PRIME Minister David Cameron and German Chancellor Angela Merkel remained at odds over how to bring economic stability to Europe following key talks in Berlin yesterday.
Mr Cameron said it was “obvious” that he and Mrs Merkel had differences, but insisted they would work together to resolve the current crisis and promote growth.
Both agreed that a strong single currency was in Britain’s and Germany’s interests and that “decisive action” was needed to shore it up.
However there are major differences in how they believe this should be achieved.
The Prime Minister stuck to Britain’s position that it is for the eurozone countries and institutions including the European Central Bank to provide financial support for the single currency.
“All the institutions of the eurozone have to stand behind and back and do what is necessary to defend it,” he said.
German foreign minister Guido Westerwelle warned it would be a “momentous mistake” to ask the ECB to act as a lender of last resort by printing money to help ailing eurozone economies.
He said: “Putting the ECB’s printing presses to work might at best bring some short-term relief.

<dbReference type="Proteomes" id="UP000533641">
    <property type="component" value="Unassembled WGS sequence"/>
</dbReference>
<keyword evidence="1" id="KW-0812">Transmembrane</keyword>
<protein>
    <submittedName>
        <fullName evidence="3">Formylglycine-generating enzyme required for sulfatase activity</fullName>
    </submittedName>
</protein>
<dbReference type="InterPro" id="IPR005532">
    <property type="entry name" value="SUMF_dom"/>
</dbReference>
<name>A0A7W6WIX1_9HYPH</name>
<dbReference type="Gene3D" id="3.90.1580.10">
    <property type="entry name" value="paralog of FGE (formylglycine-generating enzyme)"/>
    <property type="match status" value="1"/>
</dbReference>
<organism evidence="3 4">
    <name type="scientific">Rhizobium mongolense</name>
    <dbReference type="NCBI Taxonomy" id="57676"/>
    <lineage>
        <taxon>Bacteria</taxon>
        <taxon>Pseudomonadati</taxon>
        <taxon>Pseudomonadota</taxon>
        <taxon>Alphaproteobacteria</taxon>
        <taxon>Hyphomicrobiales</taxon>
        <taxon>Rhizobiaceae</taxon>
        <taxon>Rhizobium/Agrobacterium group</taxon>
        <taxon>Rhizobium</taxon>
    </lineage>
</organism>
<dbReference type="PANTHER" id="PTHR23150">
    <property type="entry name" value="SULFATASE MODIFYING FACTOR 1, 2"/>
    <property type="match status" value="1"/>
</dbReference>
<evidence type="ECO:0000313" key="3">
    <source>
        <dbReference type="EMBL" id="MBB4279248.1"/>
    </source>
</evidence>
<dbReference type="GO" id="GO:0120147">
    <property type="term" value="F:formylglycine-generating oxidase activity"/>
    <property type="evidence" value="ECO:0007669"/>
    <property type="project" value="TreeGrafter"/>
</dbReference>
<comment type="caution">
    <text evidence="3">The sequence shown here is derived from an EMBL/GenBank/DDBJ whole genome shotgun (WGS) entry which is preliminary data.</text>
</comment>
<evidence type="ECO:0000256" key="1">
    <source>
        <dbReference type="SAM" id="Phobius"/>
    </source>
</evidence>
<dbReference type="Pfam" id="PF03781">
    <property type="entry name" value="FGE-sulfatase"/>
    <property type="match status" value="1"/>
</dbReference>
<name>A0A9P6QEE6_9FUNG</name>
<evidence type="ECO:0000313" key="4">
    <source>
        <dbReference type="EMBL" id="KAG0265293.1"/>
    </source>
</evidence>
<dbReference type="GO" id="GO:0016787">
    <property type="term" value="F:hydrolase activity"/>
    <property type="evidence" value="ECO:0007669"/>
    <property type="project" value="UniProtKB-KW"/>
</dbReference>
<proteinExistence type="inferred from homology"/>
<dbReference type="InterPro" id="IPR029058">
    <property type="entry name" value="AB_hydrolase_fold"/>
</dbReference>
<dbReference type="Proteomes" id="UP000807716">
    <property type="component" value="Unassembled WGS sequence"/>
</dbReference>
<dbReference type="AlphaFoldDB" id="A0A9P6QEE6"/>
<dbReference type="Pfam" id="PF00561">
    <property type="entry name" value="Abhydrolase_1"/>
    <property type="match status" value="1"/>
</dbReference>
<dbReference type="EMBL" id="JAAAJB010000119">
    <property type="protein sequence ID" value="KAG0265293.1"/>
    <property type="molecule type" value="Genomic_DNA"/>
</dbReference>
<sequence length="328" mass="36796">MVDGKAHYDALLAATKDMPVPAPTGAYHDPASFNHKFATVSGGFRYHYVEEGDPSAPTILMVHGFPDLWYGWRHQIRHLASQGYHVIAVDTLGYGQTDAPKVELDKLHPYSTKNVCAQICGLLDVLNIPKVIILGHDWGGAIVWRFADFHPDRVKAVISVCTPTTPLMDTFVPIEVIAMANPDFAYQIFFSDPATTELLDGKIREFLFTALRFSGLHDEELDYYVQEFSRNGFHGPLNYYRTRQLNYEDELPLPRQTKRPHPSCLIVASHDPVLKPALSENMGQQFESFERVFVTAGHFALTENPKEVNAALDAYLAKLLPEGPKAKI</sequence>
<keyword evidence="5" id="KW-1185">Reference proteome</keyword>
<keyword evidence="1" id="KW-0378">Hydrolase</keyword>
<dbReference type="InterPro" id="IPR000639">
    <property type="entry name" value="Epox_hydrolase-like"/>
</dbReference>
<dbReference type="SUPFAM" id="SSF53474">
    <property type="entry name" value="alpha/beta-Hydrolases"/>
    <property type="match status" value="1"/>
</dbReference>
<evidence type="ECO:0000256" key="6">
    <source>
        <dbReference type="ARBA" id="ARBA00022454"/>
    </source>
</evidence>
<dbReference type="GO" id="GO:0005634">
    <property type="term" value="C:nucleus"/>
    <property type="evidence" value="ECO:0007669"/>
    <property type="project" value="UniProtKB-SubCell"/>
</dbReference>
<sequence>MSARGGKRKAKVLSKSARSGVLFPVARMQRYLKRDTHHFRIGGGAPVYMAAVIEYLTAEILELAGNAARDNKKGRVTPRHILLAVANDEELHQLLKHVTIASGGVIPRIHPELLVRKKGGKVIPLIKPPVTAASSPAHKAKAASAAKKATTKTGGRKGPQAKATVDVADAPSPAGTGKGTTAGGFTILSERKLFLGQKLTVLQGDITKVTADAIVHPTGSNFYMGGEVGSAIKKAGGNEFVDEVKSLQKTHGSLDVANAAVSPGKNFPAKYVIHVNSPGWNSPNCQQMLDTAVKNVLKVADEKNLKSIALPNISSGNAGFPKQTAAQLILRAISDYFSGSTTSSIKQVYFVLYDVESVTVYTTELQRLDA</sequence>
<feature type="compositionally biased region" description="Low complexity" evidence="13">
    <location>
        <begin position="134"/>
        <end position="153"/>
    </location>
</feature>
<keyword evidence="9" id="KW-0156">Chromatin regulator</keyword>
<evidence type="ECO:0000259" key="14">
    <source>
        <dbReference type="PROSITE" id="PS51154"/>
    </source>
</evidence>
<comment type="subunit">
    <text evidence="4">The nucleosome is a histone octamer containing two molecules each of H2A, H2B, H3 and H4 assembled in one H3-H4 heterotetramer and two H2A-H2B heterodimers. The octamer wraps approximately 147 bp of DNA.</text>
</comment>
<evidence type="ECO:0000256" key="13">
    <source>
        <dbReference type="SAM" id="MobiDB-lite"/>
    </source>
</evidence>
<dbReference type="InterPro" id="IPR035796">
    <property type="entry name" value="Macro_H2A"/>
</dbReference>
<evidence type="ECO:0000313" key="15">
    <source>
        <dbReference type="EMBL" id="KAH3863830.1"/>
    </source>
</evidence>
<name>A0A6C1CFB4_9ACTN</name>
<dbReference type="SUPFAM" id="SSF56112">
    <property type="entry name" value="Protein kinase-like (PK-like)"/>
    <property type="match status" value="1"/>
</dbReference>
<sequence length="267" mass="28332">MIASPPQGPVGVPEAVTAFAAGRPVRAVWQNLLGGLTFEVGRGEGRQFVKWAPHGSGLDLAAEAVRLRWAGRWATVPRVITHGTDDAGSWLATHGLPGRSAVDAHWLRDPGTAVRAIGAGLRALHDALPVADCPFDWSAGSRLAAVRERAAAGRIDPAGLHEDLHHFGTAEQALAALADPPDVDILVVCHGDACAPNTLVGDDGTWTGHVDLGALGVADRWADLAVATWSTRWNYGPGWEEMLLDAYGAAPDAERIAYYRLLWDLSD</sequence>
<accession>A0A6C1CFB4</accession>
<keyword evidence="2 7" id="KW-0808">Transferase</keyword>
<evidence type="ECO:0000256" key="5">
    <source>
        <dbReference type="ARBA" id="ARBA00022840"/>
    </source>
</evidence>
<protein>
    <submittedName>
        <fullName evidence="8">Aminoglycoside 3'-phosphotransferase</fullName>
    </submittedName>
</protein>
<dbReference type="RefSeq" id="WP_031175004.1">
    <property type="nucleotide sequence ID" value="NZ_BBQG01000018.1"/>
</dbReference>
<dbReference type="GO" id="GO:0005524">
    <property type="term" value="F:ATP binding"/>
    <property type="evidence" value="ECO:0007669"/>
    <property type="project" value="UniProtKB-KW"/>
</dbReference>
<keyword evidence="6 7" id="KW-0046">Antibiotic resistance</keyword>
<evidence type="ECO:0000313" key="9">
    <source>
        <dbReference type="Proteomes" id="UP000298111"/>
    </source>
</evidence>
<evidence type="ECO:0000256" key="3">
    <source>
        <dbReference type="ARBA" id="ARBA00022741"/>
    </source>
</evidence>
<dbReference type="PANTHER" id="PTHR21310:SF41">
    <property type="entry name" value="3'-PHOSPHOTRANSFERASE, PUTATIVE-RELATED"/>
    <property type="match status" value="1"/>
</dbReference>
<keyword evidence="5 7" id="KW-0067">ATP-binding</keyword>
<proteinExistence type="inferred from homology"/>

“But it would have dire consequences, both raising inflation and dissipating vitally important incentives for reform.”
Meanwhile, Mrs Merkel acknowledged that no progress had been made on a Europe-wide Financial Transactions Tax, which Germany wants to use to help fund single currency bailouts but which Mr Cameron believes will unfairly hit the City of London.
The Chancellor also made clear that Germany will press ahead at the forthcoming European Council summit on December 9 with proposals for “limited” treaty change to tighten the fiscal discipline of the eurozone.
She said it was crucial to enforce rules which meant “that national governments abide by their commitments.” The proposed change would only affect countries within the eurozone.
Mr Cameron agrees that rules for fiscal discipline are needed but is thought to be wary of tinkering with treaties as it could spark backbench Tory calls for a referendum.
Papering over splits: Page 4.